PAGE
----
Protestant theology and its offshoots are like various whiskeys, distilled so much that they are very strong drinks made of simple substances.  And like all strong drinks, these distilled Christian teachings are best appreciated in moderation and imbibed only occasionally.  The problem with them isn't that they're impure, but that they are in their purity missing many of the ingredients that serve the valuable purpose of keeping the less extreme beverages well-balanced.

The fermentation process that produced the ancient Church (present in the Catholic communion, the Eastern Orthodox intercommunion, and the Oriental Orthodox jurisdictions) is understood by Protestants and their heirs to have become a faulty one beginning at a certain time in Christian history.  Perhaps, by analogy, they think that too many sugars were added in the process at too many different times.  And so the distillation of Christianity began in earnest (and continues today, 500 years later).

In this distillation, Christian art became increasingly minimalistic, pious devotions were abandoned, ecclesiastical structures were pared down, and rules were tossed out (and then recreated later in some cases).  Christianity might have been able to survive these changes, if this were all the distillation process accomplished, if it had only gotten rid of traditions that could be rebuilt if needed.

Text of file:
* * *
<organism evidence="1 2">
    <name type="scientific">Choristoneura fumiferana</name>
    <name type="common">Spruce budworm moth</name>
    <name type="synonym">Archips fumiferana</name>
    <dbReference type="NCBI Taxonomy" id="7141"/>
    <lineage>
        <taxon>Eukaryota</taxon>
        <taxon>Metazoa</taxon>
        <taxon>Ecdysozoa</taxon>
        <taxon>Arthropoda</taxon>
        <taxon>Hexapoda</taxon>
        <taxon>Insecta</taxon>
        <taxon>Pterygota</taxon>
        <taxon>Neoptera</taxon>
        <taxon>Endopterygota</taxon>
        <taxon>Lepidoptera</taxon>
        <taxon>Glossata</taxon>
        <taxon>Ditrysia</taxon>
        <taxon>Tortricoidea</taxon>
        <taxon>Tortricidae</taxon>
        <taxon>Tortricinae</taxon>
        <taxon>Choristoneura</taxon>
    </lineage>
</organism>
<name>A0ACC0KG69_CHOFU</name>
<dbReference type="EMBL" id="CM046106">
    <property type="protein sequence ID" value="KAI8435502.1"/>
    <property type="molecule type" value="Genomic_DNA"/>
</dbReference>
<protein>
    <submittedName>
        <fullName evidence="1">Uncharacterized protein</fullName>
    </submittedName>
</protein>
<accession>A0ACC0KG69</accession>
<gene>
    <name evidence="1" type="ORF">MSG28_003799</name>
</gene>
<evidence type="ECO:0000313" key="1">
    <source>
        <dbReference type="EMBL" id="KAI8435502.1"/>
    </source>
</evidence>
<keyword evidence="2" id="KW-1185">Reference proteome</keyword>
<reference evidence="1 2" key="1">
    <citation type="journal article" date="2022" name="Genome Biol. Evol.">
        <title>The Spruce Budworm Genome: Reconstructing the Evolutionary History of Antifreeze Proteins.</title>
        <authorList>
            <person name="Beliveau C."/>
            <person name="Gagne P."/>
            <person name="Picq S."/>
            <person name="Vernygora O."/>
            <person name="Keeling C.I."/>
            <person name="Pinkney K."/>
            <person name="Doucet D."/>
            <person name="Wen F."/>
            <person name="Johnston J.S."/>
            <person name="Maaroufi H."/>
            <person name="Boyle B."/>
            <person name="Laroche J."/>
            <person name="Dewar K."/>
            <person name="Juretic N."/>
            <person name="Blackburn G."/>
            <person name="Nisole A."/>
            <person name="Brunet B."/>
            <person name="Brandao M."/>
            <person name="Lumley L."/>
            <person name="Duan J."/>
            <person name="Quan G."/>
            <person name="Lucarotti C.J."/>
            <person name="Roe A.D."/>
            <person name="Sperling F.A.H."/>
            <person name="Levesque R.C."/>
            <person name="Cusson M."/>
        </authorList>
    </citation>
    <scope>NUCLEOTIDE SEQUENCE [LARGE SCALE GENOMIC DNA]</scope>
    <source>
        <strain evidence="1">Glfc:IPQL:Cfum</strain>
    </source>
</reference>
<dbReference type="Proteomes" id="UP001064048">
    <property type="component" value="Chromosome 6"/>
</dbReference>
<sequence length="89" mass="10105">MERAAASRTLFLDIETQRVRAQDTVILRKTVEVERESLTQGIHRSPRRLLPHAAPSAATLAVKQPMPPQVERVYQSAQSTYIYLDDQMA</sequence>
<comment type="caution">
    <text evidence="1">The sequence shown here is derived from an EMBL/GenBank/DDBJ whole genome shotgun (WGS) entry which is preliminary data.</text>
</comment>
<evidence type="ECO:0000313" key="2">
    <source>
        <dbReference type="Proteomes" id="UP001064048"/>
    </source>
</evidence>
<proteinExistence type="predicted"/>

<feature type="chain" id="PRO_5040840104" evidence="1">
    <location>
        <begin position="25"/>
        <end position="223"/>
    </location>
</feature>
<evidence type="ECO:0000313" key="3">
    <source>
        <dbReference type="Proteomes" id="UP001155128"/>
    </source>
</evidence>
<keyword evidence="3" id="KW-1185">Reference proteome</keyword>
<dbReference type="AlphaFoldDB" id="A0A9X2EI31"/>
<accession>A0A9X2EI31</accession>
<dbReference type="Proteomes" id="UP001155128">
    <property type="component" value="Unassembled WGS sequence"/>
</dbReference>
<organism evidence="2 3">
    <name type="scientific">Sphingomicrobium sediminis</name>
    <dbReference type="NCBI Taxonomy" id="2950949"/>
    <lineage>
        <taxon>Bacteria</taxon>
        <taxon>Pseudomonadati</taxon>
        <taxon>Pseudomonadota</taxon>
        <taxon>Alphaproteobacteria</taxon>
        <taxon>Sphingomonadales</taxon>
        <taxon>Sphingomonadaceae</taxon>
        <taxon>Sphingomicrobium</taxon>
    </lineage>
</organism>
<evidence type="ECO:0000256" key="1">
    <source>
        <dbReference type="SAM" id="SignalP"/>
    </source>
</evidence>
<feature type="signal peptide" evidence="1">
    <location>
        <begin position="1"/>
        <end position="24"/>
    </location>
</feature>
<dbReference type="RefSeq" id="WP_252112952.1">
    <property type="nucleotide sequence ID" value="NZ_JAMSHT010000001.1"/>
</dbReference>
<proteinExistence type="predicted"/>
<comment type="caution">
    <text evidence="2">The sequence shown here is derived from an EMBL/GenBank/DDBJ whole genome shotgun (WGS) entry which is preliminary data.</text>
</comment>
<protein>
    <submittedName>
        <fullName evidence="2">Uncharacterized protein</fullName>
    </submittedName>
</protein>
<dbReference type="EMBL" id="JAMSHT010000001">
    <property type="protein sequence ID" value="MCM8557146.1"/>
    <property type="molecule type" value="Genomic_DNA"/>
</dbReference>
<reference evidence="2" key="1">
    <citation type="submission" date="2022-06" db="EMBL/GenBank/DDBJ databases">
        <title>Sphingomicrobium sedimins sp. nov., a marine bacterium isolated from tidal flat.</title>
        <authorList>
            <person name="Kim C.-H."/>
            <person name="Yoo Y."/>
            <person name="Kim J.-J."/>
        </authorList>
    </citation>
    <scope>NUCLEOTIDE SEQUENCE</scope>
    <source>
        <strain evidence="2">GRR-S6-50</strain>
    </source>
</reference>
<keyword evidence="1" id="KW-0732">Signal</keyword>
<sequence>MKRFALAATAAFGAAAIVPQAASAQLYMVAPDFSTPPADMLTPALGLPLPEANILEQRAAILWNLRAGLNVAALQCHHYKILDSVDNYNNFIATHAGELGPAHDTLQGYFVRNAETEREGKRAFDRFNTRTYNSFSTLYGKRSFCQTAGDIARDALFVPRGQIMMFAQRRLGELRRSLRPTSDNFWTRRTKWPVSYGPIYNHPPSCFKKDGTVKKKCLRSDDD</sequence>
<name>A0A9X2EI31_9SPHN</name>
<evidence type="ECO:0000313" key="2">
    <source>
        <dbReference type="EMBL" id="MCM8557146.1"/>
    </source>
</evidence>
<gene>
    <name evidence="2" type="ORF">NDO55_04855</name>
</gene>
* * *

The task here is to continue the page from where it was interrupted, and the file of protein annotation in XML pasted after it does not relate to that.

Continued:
But, inevitably, that wasn't the end of it; the distillation process couldn't help but affect the whole of Christianity.  The purification into separate elements didn't stop at doctrine and theology.  Most importantly, the intricate tapestry of Christian theology had many threads yanked out of it.  The distillation of Christian teaching resulted in a purity of being in tatters, unable to hold together.